FlixChatter Review: 3 Days to Kill

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A dying Secret Service Agent trying to reconnect with his estranged daughter is offered an experimental drug that could save his life in exchange for one last assignment.

Ok, the fact that McG directed this from Luc Besson’s script doesn’t exactly spell ‘must see’ on my list. Heck, the last film by those two I saw were This Means War (even w/ Tom Hardy in it, it’s only worth seeing when killing time on a plane!) and the abysmal The Family respectively. But I gave this a shot because I’m a big fan of Kevin Costner and it’s nice to see him in a leading role again.

So the film begins with a shoot-out at a hotel between a CIA agent Ethan Renner (Costner) and the agency’s biggest fish, a nasty terrorist in possession of nuclear bombs. The operation was a bust partly because Renner passed out as he’s apparently been suffering from brain cancer. So he’s given only a few months to live and he decides to spend it with his estranged wife and teenage daughter in where else, Paris. That’s classic Besson as he has such a penchant for setting his films in his hometown the City of Lights.

What surprised me here is that this flick is not just all action and car chases, though of course you can expect a lot of that from McG and Besson. There’s equal drama here in the form of a father-daughter relationship. I don’t mind that part even if it all looks familiar and somewhat schmaltzy at times. Hailee Steinfeld is quite good as his bratty teen Zooey who’s slowly warming up to her dad, she makes her character more interesting than otherwise would under a less capable young actress. Connie Nielsen doesn’t get much to do as Costner’s estranged wife but it’s been a while since I saw her in anything so it’s nice to see she’s still working.

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The resemblance to Taken is uncanny given the action paired with father/daughter drama. But the fact that there are more preposterous action scenes in the Liam Neeson vehicle, Taken was decidedly more entertaining. It may seem that Neeson is giving advice to Costner to be another aging seasoned action star, but to be fair, Costner was already doing action flicks early in his career, even played a spy in No Way Out and most recently a CIA mentor in the latest Jack Ryan movie. I must say he’s still got it, and still looks good doing it, too.

I think the weakest link in this movie is Amber Heard. Her character is so darn cheesy, the clichéd femme fatale of a blond seductress with stiletto heels & red lips, complete with corny lines like “I’m everybody’s type” as she shamelessly flirts with Ethan. There’s an apparent disdain that Ethan is showing towards Vivi which is nice to see as I share his dread. All the scenes with Vivi is so lame and cringe-worthy. I was never fond of Heard since I saw her in The Joneses, and she proves to be a one-note actress here.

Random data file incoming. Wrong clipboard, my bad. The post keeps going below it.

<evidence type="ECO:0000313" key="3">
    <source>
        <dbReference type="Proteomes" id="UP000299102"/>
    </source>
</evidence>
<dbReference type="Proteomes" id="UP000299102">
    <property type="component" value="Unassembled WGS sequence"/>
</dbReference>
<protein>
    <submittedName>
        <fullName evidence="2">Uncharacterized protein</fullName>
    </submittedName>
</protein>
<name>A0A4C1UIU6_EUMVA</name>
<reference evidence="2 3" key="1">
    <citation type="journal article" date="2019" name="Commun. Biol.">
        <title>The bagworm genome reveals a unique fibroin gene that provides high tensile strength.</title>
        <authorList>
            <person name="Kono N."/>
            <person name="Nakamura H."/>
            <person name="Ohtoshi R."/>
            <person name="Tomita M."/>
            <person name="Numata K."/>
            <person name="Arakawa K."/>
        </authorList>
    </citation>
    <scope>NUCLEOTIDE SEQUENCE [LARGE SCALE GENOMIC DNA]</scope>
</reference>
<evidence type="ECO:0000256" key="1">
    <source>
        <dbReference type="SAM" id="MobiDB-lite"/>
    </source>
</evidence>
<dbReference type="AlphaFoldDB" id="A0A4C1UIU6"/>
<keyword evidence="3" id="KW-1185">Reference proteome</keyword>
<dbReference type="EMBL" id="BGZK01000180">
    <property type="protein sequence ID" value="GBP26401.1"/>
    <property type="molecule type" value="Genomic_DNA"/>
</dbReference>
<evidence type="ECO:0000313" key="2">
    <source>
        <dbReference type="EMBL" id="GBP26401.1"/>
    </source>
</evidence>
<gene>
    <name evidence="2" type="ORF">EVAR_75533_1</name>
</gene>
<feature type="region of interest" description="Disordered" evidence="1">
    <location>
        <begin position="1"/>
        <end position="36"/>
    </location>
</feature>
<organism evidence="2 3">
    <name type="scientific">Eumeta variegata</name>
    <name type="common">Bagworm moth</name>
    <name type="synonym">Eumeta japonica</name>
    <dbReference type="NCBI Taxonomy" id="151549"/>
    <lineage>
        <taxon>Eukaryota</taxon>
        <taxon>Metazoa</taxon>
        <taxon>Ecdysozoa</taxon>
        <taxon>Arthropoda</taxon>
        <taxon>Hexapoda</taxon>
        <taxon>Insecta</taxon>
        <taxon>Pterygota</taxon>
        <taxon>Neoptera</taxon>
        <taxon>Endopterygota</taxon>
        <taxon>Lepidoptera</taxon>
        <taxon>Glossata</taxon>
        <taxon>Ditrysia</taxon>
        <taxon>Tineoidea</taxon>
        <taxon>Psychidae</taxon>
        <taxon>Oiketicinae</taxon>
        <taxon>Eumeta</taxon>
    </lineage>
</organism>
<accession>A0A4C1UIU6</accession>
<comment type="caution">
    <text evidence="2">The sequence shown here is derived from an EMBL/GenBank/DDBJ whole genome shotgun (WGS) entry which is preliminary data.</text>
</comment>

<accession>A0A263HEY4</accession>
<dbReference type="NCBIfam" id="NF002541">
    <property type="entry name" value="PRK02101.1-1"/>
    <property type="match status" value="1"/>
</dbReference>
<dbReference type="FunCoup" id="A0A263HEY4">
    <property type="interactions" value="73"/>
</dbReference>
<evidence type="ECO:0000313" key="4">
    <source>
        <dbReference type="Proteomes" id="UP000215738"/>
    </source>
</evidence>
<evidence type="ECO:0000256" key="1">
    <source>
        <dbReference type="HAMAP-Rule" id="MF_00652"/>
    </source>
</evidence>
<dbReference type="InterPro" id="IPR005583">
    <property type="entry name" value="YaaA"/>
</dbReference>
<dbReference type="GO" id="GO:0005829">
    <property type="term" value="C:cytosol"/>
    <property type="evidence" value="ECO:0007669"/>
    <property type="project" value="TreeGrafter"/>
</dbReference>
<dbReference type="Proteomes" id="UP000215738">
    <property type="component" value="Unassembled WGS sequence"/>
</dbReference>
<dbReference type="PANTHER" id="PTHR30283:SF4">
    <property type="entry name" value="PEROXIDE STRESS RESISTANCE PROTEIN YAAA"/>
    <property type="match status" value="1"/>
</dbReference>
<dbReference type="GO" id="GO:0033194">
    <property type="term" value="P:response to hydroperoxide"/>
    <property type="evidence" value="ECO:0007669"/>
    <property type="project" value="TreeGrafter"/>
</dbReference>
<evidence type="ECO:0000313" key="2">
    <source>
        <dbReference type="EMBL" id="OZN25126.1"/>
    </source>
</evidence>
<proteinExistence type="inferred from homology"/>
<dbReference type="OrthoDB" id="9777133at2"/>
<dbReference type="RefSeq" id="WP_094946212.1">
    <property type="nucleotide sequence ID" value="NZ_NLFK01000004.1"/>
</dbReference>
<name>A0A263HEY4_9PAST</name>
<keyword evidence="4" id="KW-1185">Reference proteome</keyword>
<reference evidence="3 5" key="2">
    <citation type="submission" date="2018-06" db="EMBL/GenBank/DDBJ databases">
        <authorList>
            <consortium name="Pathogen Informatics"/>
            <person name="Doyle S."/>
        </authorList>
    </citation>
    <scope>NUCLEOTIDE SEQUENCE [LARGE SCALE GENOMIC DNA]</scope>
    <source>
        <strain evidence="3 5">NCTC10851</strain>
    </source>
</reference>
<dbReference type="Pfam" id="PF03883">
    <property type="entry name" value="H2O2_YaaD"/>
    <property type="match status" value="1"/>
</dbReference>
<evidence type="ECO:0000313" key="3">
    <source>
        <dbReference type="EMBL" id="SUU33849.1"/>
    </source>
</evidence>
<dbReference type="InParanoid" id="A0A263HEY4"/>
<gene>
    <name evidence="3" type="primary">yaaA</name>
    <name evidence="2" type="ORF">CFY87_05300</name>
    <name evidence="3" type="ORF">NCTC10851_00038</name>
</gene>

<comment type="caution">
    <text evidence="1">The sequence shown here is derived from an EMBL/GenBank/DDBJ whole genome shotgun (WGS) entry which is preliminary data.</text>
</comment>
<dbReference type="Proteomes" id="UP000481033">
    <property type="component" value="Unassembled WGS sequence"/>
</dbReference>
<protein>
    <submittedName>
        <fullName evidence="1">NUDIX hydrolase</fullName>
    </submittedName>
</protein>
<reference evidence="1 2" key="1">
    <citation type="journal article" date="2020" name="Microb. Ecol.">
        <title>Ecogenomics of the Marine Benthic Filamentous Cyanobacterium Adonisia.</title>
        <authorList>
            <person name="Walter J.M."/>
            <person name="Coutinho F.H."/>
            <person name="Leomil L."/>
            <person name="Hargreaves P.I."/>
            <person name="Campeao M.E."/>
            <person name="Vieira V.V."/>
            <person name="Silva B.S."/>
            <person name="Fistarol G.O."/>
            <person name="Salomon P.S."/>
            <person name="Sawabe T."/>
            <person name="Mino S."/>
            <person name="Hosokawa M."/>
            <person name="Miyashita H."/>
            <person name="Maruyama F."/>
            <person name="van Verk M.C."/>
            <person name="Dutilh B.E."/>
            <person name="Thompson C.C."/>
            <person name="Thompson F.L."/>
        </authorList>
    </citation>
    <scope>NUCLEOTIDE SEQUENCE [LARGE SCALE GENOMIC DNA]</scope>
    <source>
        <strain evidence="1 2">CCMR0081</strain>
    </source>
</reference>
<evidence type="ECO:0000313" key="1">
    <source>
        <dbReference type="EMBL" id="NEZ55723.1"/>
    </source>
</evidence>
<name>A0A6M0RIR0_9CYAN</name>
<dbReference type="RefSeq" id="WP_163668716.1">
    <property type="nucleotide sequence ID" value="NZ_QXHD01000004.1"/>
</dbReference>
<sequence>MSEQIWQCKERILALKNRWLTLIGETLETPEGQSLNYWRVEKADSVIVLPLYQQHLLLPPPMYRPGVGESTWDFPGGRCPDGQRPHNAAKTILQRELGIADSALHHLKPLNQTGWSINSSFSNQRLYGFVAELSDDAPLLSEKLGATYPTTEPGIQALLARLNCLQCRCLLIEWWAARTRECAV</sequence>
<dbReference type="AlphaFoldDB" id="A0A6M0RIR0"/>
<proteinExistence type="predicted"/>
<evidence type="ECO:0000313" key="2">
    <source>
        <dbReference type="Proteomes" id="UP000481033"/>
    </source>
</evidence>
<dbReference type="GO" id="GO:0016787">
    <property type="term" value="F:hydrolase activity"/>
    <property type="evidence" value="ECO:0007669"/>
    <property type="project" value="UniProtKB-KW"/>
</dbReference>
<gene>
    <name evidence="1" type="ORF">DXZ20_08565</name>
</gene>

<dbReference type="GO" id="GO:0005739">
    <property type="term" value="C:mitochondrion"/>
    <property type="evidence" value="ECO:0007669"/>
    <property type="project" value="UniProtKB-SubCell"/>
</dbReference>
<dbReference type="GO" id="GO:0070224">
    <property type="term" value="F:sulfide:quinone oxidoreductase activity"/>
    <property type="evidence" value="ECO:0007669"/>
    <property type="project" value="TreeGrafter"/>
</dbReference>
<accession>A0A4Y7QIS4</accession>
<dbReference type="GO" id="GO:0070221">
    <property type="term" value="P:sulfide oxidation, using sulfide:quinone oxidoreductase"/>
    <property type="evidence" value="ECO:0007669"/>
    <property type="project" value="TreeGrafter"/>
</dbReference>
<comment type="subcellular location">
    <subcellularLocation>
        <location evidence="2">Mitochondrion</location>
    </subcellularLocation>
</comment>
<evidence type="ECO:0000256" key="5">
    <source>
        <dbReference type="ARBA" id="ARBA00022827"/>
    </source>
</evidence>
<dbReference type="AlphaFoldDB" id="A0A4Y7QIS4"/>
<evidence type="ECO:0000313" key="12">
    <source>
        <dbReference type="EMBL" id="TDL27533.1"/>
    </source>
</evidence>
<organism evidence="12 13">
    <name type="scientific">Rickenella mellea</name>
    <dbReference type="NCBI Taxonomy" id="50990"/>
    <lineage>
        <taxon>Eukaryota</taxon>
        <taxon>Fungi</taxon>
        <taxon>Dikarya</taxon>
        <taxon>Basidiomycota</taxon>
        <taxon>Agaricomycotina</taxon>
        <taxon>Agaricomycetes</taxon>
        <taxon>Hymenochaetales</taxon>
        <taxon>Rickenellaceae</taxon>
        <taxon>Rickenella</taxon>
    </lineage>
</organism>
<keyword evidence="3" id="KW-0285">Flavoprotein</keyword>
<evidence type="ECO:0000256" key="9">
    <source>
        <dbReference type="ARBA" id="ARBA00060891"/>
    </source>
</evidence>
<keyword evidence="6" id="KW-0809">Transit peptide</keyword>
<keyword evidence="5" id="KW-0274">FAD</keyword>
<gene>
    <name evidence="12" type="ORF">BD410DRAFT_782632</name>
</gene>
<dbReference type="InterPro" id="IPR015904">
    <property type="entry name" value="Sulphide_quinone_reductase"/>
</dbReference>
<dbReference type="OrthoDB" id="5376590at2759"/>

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Mixing genres is always tricky and I don’t think the filmmaker/writer involved are skilled enough to make it work here. It ends up working more of an action comedy with some drama thrown in. The espionage stuff is used more in a gimmicky manner that I can’t even call it a spy thriller. There’s also a subplot involving an African immigrant family staying in his Paris flat that feels awkward here. I think it’s meant to show Ethan’s softer side but it’s rather overkill as we’ve already got that from his relationship with his daughter. Plus that whole baby delivery is so unrealistic that it was utterly risible. There are some genuine laughs to be had though, especially the scenes involving Marc Andréoni as the bad guy’s limo driver. There’s also a droll running gag with Ethan’s phone, set to Icona Pop’s perky tune I Love It (I Don’t Care) by Zooey, that keeps going off at the most inopportune time.

All things considered, I find this movie fairly entertaining as I didn’t take it too seriously. Much like True Lies where there are more plot holes than bullet holes in the cars the hero’s shooting at. The Paris scenery are nice to look at and there’s the obligatory car chases and shoot-outs that should please action fans. I definitely think Costner still makes this one worthwhile in my book. He’s watchable even in the the repetitive scenes of him being disoriented from the cancer drug. At 59, he’s still got his movie-star charisma and presence to pull off an action hero role. I’m certainly glad this turns out to be better than McG and Besson’s previous films I mentioned above. So if you’re a fan of this genre and Costner, I’d say this is well-worth a matinee viewing or a rental.

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Have you seen 3 Days to Kill? Well, I’d love to hear what you think!